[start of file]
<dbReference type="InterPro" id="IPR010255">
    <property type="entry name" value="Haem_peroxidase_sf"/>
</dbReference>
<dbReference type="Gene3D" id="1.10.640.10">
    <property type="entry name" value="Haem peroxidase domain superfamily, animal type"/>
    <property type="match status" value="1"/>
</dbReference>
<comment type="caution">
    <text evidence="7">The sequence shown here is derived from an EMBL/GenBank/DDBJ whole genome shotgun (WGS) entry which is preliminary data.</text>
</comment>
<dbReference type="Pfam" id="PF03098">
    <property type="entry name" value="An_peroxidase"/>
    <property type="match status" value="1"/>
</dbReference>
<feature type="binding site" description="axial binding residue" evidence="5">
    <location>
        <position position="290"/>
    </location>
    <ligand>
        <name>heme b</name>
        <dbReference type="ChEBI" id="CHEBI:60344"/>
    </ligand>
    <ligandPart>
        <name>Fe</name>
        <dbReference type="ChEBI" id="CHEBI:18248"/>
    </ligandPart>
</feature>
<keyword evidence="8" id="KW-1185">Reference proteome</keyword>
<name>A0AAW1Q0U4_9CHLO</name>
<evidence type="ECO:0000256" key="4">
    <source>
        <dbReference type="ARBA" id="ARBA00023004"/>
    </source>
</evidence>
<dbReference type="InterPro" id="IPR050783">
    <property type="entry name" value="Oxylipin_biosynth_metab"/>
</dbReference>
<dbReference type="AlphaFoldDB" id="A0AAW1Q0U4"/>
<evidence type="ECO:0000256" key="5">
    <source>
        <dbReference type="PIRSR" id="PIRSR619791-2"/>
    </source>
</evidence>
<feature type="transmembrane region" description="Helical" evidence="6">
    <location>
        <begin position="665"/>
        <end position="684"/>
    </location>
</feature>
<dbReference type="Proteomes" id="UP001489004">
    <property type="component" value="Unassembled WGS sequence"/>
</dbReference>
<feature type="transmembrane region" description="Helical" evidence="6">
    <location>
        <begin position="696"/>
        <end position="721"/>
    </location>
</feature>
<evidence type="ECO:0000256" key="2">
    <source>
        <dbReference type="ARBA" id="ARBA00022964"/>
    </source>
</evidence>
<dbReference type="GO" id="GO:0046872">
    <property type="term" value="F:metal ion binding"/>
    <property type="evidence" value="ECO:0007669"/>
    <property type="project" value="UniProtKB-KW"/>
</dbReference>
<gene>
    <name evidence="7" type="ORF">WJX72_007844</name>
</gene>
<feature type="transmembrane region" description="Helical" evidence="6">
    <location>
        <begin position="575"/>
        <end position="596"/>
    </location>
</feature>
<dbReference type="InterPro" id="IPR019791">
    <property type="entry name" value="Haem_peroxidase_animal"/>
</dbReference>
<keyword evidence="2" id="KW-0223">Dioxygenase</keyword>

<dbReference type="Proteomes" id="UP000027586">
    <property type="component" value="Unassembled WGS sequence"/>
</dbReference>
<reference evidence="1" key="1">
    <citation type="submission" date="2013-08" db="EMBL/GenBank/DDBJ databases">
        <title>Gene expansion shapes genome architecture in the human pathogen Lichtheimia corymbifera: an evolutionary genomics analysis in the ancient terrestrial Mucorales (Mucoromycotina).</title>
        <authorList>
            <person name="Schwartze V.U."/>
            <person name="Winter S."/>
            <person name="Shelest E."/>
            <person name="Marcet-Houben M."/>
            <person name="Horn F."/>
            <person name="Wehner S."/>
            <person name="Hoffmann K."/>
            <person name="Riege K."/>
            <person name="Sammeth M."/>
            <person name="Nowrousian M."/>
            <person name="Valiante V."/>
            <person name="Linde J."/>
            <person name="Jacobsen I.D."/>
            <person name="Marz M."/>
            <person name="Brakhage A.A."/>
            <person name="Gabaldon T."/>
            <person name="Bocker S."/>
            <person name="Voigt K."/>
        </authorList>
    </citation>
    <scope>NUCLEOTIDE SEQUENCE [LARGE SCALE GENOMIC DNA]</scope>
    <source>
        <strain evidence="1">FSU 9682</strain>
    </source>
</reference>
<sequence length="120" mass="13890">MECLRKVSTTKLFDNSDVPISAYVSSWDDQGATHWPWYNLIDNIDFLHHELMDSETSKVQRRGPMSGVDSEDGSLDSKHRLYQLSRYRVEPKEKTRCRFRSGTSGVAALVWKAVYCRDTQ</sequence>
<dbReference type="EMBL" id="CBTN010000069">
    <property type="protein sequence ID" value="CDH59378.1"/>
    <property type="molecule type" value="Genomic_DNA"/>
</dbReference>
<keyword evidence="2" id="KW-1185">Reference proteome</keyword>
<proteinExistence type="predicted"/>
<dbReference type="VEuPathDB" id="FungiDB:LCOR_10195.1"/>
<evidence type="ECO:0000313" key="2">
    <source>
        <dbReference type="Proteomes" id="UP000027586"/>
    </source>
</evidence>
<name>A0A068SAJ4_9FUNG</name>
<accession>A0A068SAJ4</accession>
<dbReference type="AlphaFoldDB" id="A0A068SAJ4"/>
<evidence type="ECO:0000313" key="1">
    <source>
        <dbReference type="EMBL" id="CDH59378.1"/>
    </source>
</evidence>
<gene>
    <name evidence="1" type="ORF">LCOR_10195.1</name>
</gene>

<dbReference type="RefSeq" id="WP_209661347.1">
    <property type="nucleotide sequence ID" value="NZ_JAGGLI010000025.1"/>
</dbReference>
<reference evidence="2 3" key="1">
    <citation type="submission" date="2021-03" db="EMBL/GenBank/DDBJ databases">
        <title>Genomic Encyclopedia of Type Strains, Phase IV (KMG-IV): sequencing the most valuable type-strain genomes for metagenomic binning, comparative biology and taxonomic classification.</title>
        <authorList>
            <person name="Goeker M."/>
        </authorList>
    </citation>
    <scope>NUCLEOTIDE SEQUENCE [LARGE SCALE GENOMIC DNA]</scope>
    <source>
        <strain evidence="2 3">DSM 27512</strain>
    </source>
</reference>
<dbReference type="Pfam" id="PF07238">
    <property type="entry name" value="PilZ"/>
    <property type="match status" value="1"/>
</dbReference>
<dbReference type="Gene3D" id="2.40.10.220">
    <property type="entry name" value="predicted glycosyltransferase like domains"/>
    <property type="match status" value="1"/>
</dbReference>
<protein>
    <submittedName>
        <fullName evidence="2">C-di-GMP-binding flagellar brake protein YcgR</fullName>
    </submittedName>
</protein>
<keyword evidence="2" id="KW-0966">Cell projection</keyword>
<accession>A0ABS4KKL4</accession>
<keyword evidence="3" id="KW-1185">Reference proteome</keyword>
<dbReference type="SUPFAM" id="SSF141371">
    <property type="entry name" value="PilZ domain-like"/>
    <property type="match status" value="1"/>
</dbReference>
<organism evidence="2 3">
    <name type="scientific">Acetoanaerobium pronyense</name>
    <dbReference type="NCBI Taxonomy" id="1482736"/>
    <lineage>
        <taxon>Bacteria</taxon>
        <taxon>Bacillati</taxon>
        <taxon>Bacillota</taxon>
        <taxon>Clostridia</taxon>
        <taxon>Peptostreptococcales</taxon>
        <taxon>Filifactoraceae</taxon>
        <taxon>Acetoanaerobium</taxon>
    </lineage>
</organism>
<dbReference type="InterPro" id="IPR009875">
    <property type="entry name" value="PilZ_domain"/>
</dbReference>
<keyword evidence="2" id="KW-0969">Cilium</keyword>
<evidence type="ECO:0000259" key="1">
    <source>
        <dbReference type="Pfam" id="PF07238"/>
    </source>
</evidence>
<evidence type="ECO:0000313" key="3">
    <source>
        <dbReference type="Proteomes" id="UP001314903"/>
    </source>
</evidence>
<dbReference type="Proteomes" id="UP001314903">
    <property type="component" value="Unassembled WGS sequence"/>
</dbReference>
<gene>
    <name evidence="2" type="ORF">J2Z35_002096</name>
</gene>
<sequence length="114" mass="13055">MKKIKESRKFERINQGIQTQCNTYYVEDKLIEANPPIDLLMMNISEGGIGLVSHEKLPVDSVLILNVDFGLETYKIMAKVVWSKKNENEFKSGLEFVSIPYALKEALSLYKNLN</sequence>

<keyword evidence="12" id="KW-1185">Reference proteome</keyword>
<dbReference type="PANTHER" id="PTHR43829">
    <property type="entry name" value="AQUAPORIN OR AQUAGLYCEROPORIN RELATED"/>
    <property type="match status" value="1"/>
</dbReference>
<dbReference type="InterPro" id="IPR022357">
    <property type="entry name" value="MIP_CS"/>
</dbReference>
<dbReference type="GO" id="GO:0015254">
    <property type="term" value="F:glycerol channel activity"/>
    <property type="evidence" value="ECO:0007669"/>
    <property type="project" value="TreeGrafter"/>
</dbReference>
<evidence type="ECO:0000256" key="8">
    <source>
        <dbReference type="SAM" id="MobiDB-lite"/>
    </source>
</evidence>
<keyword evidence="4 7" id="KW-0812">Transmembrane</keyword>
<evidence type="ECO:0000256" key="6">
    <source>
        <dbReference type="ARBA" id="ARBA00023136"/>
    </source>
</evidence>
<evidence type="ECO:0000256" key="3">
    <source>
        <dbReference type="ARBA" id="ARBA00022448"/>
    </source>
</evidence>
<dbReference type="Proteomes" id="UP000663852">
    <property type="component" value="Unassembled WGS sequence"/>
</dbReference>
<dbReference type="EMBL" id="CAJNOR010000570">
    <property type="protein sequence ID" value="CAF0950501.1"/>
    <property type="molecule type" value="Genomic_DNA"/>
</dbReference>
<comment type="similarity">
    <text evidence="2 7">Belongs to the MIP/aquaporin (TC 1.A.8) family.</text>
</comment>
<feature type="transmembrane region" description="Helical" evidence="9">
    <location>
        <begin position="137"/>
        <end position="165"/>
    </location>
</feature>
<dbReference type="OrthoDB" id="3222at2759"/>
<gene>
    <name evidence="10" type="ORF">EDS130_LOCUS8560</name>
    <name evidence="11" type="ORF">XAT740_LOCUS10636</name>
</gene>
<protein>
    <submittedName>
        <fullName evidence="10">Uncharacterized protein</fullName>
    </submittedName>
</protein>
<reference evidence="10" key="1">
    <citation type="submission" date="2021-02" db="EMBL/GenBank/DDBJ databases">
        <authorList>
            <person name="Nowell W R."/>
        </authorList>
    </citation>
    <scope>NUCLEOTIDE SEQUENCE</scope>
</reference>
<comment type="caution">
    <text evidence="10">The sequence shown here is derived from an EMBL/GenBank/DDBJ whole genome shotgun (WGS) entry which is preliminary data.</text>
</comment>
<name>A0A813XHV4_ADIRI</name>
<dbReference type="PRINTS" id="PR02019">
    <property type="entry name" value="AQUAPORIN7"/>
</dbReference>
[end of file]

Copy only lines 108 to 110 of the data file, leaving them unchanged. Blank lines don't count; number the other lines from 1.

    </citation>
    <scope>NUCLEOTIDE SEQUENCE [LARGE SCALE GENOMIC DNA]</scope>
    <source>